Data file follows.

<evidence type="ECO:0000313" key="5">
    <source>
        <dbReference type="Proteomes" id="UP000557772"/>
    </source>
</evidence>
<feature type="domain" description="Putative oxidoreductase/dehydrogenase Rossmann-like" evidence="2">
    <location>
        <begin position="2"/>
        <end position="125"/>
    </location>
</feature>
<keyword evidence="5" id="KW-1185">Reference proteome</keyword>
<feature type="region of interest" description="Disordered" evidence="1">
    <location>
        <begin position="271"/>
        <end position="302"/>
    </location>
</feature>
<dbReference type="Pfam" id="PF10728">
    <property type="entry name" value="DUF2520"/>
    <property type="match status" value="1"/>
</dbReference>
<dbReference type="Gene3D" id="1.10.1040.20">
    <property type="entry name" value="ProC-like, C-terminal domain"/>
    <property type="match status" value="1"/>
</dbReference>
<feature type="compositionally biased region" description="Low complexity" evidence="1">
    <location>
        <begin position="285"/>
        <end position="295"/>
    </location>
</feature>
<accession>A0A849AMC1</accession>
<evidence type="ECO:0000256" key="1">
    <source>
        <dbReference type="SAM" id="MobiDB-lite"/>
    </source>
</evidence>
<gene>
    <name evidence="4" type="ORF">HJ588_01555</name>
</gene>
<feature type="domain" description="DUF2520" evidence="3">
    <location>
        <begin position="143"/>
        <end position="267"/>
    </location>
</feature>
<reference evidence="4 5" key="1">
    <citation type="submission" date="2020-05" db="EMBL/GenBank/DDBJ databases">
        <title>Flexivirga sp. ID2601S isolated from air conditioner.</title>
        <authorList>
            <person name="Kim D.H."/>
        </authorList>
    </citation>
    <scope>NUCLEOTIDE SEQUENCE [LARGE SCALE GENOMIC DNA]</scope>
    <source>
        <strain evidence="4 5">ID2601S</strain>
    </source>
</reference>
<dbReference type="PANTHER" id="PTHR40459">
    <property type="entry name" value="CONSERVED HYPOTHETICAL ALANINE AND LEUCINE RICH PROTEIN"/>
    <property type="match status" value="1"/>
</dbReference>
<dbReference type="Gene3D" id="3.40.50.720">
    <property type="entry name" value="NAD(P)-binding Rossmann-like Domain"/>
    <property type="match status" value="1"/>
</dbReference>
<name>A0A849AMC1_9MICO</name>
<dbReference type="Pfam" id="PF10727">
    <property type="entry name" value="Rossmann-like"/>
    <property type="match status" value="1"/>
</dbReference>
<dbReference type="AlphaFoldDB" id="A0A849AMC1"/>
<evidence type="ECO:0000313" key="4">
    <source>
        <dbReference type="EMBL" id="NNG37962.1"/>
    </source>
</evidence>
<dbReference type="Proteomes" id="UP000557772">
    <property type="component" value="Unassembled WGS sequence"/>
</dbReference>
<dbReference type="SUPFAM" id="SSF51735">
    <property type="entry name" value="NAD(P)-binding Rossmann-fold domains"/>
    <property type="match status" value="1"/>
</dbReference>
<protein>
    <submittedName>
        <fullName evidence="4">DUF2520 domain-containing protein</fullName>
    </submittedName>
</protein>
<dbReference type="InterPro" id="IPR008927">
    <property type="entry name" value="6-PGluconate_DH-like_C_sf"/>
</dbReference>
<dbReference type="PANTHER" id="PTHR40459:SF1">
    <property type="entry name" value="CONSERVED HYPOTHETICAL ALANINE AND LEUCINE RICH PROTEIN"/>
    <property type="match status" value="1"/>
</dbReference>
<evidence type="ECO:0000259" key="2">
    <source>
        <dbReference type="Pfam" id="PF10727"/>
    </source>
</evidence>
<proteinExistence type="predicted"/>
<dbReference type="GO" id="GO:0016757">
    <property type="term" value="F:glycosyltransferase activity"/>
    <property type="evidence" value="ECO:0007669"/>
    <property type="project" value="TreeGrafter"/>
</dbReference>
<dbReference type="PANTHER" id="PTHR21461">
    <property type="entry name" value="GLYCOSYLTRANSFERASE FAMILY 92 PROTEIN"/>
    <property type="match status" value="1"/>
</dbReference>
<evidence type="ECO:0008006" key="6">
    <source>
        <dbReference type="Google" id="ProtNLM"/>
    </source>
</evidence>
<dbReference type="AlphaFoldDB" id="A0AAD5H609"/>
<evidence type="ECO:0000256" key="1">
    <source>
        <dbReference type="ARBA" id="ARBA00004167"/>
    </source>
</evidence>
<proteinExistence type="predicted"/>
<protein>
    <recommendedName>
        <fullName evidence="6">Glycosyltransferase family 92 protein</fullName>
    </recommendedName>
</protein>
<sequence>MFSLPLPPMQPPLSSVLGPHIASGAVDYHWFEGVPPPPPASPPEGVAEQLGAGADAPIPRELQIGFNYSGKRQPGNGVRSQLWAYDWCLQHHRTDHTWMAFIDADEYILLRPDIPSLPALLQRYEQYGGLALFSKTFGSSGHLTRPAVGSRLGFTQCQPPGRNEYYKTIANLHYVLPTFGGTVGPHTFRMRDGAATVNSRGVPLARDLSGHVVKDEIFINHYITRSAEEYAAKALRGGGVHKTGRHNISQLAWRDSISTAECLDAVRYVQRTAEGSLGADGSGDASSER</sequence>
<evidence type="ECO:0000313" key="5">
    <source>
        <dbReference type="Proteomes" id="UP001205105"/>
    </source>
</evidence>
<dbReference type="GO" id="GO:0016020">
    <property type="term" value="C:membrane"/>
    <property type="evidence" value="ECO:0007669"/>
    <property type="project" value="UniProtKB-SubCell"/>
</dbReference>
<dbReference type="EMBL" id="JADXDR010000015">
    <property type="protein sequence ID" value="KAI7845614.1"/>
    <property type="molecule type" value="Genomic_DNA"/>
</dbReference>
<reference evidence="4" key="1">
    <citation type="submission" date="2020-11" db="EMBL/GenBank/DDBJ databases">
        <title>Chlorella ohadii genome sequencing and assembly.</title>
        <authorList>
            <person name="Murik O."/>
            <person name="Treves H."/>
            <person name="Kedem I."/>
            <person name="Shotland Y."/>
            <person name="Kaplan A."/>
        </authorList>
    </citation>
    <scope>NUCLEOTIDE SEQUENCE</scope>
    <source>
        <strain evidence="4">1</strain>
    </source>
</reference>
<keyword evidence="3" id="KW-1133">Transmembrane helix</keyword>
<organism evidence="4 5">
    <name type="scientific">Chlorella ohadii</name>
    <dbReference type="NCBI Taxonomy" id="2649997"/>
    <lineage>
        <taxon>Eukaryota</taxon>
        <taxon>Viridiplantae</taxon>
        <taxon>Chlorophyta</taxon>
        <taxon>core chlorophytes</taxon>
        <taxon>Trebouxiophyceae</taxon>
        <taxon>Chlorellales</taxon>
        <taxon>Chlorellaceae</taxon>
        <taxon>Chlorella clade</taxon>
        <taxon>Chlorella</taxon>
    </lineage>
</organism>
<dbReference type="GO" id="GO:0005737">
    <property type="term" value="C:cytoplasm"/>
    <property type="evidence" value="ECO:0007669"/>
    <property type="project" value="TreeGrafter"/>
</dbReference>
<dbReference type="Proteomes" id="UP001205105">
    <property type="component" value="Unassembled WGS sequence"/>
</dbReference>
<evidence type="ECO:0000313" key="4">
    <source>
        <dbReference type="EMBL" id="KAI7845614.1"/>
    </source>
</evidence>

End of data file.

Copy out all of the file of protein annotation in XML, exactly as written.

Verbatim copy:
<evidence type="ECO:0000313" key="5">
    <source>
        <dbReference type="Proteomes" id="UP000557772"/>
    </source>
</evidence>
<feature type="domain" description="Putative oxidoreductase/dehydrogenase Rossmann-like" evidence="2">
    <location>
        <begin position="2"/>
        <end position="125"/>
    </location>
</feature>
<keyword evidence="5" id="KW-1185">Reference proteome</keyword>
<feature type="region of interest" description="Disordered" evidence="1">
    <location>
        <begin position="271"/>
        <end position="302"/>
    </location>
</feature>
<dbReference type="Pfam" id="PF10728">
    <property type="entry name" value="DUF2520"/>
    <property type="match status" value="1"/>
</dbReference>
<dbReference type="Gene3D" id="1.10.1040.20">
    <property type="entry name" value="ProC-like, C-terminal domain"/>
    <property type="match status" value="1"/>
</dbReference>
<feature type="compositionally biased region" description="Low complexity" evidence="1">
    <location>
        <begin position="285"/>
        <end position="295"/>
    </location>
</feature>
<accession>A0A849AMC1</accession>
<evidence type="ECO:0000256" key="1">
    <source>
        <dbReference type="SAM" id="MobiDB-lite"/>
    </source>
</evidence>
<gene>
    <name evidence="4" type="ORF">HJ588_01555</name>
</gene>
<feature type="domain" description="DUF2520" evidence="3">
    <location>
        <begin position="143"/>
        <end position="267"/>
    </location>
</feature>
<reference evidence="4 5" key="1">
    <citation type="submission" date="2020-05" db="EMBL/GenBank/DDBJ databases">
        <title>Flexivirga sp. ID2601S isolated from air conditioner.</title>
        <authorList>
            <person name="Kim D.H."/>
        </authorList>
    </citation>
    <scope>NUCLEOTIDE SEQUENCE [LARGE SCALE GENOMIC DNA]</scope>
    <source>
        <strain evidence="4 5">ID2601S</strain>
    </source>
</reference>
<dbReference type="PANTHER" id="PTHR40459">
    <property type="entry name" value="CONSERVED HYPOTHETICAL ALANINE AND LEUCINE RICH PROTEIN"/>
    <property type="match status" value="1"/>
</dbReference>
<dbReference type="Gene3D" id="3.40.50.720">
    <property type="entry name" value="NAD(P)-binding Rossmann-like Domain"/>
    <property type="match status" value="1"/>
</dbReference>
<name>A0A849AMC1_9MICO</name>
<dbReference type="Pfam" id="PF10727">
    <property type="entry name" value="Rossmann-like"/>
    <property type="match status" value="1"/>
</dbReference>
<dbReference type="AlphaFoldDB" id="A0A849AMC1"/>
<evidence type="ECO:0000313" key="4">
    <source>
        <dbReference type="EMBL" id="NNG37962.1"/>
    </source>
</evidence>
<dbReference type="Proteomes" id="UP000557772">
    <property type="component" value="Unassembled WGS sequence"/>
</dbReference>
<dbReference type="SUPFAM" id="SSF51735">
    <property type="entry name" value="NAD(P)-binding Rossmann-fold domains"/>
    <property type="match status" value="1"/>
</dbReference>
<protein>
    <submittedName>
        <fullName evidence="4">DUF2520 domain-containing protein</fullName>
    </submittedName>
</protein>
<dbReference type="InterPro" id="IPR008927">
    <property type="entry name" value="6-PGluconate_DH-like_C_sf"/>
</dbReference>
<dbReference type="PANTHER" id="PTHR40459:SF1">
    <property type="entry name" value="CONSERVED HYPOTHETICAL ALANINE AND LEUCINE RICH PROTEIN"/>
    <property type="match status" value="1"/>
</dbReference>
<evidence type="ECO:0000259" key="2">
    <source>
        <dbReference type="Pfam" id="PF10727"/>
    </source>
</evidence>
<proteinExistence type="predicted"/>
<dbReference type="GO" id="GO:0016757">
    <property type="term" value="F:glycosyltransferase activity"/>
    <property type="evidence" value="ECO:0007669"/>
    <property type="project" value="TreeGrafter"/>
</dbReference>
<dbReference type="PANTHER" id="PTHR21461">
    <property type="entry name" value="GLYCOSYLTRANSFERASE FAMILY 92 PROTEIN"/>
    <property type="match status" value="1"/>
</dbReference>
<evidence type="ECO:0008006" key="6">
    <source>
        <dbReference type="Google" id="ProtNLM"/>
    </source>
</evidence>
<dbReference type="AlphaFoldDB" id="A0AAD5H609"/>
<evidence type="ECO:0000256" key="1">
    <source>
        <dbReference type="ARBA" id="ARBA00004167"/>
    </source>
</evidence>
<proteinExistence type="predicted"/>
<protein>
    <recommendedName>
        <fullName evidence="6">Glycosyltransferase family 92 protein</fullName>
    </recommendedName>
</protein>
<sequence>MFSLPLPPMQPPLSSVLGPHIASGAVDYHWFEGVPPPPPASPPEGVAEQLGAGADAPIPRELQIGFNYSGKRQPGNGVRSQLWAYDWCLQHHRTDHTWMAFIDADEYILLRPDIPSLPALLQRYEQYGGLALFSKTFGSSGHLTRPAVGSRLGFTQCQPPGRNEYYKTIANLHYVLPTFGGTVGPHTFRMRDGAATVNSRGVPLARDLSGHVVKDEIFINHYITRSAEEYAAKALRGGGVHKTGRHNISQLAWRDSISTAECLDAVRYVQRTAEGSLGADGSGDASSER</sequence>
<evidence type="ECO:0000313" key="5">
    <source>
        <dbReference type="Proteomes" id="UP001205105"/>
    </source>
</evidence>
<dbReference type="GO" id="GO:0016020">
    <property type="term" value="C:membrane"/>
    <property type="evidence" value="ECO:0007669"/>
    <property type="project" value="UniProtKB-SubCell"/>
</dbReference>
<dbReference type="EMBL" id="JADXDR010000015">
    <property type="protein sequence ID" value="KAI7845614.1"/>
    <property type="molecule type" value="Genomic_DNA"/>
</dbReference>
<reference evidence="4" key="1">
    <citation type="submission" date="2020-11" db="EMBL/GenBank/DDBJ databases">
        <title>Chlorella ohadii genome sequencing and assembly.</title>
        <authorList>
            <person name="Murik O."/>
            <person name="Treves H."/>
            <person name="Kedem I."/>
            <person name="Shotland Y."/>
            <person name="Kaplan A."/>
        </authorList>
    </citation>
    <scope>NUCLEOTIDE SEQUENCE</scope>
    <source>
        <strain evidence="4">1</strain>
    </source>
</reference>
<keyword evidence="3" id="KW-1133">Transmembrane helix</keyword>
<organism evidence="4 5">
    <name type="scientific">Chlorella ohadii</name>
    <dbReference type="NCBI Taxonomy" id="2649997"/>
    <lineage>
        <taxon>Eukaryota</taxon>
        <taxon>Viridiplantae</taxon>
        <taxon>Chlorophyta</taxon>
        <taxon>core chlorophytes</taxon>
        <taxon>Trebouxiophyceae</taxon>
        <taxon>Chlorellales</taxon>
        <taxon>Chlorellaceae</taxon>
        <taxon>Chlorella clade</taxon>
        <taxon>Chlorella</taxon>
    </lineage>
</organism>
<dbReference type="GO" id="GO:0005737">
    <property type="term" value="C:cytoplasm"/>
    <property type="evidence" value="ECO:0007669"/>
    <property type="project" value="TreeGrafter"/>
</dbReference>
<dbReference type="Proteomes" id="UP001205105">
    <property type="component" value="Unassembled WGS sequence"/>
</dbReference>
<evidence type="ECO:0000313" key="4">
    <source>
        <dbReference type="EMBL" id="KAI7845614.1"/>
    </source>
</evidence>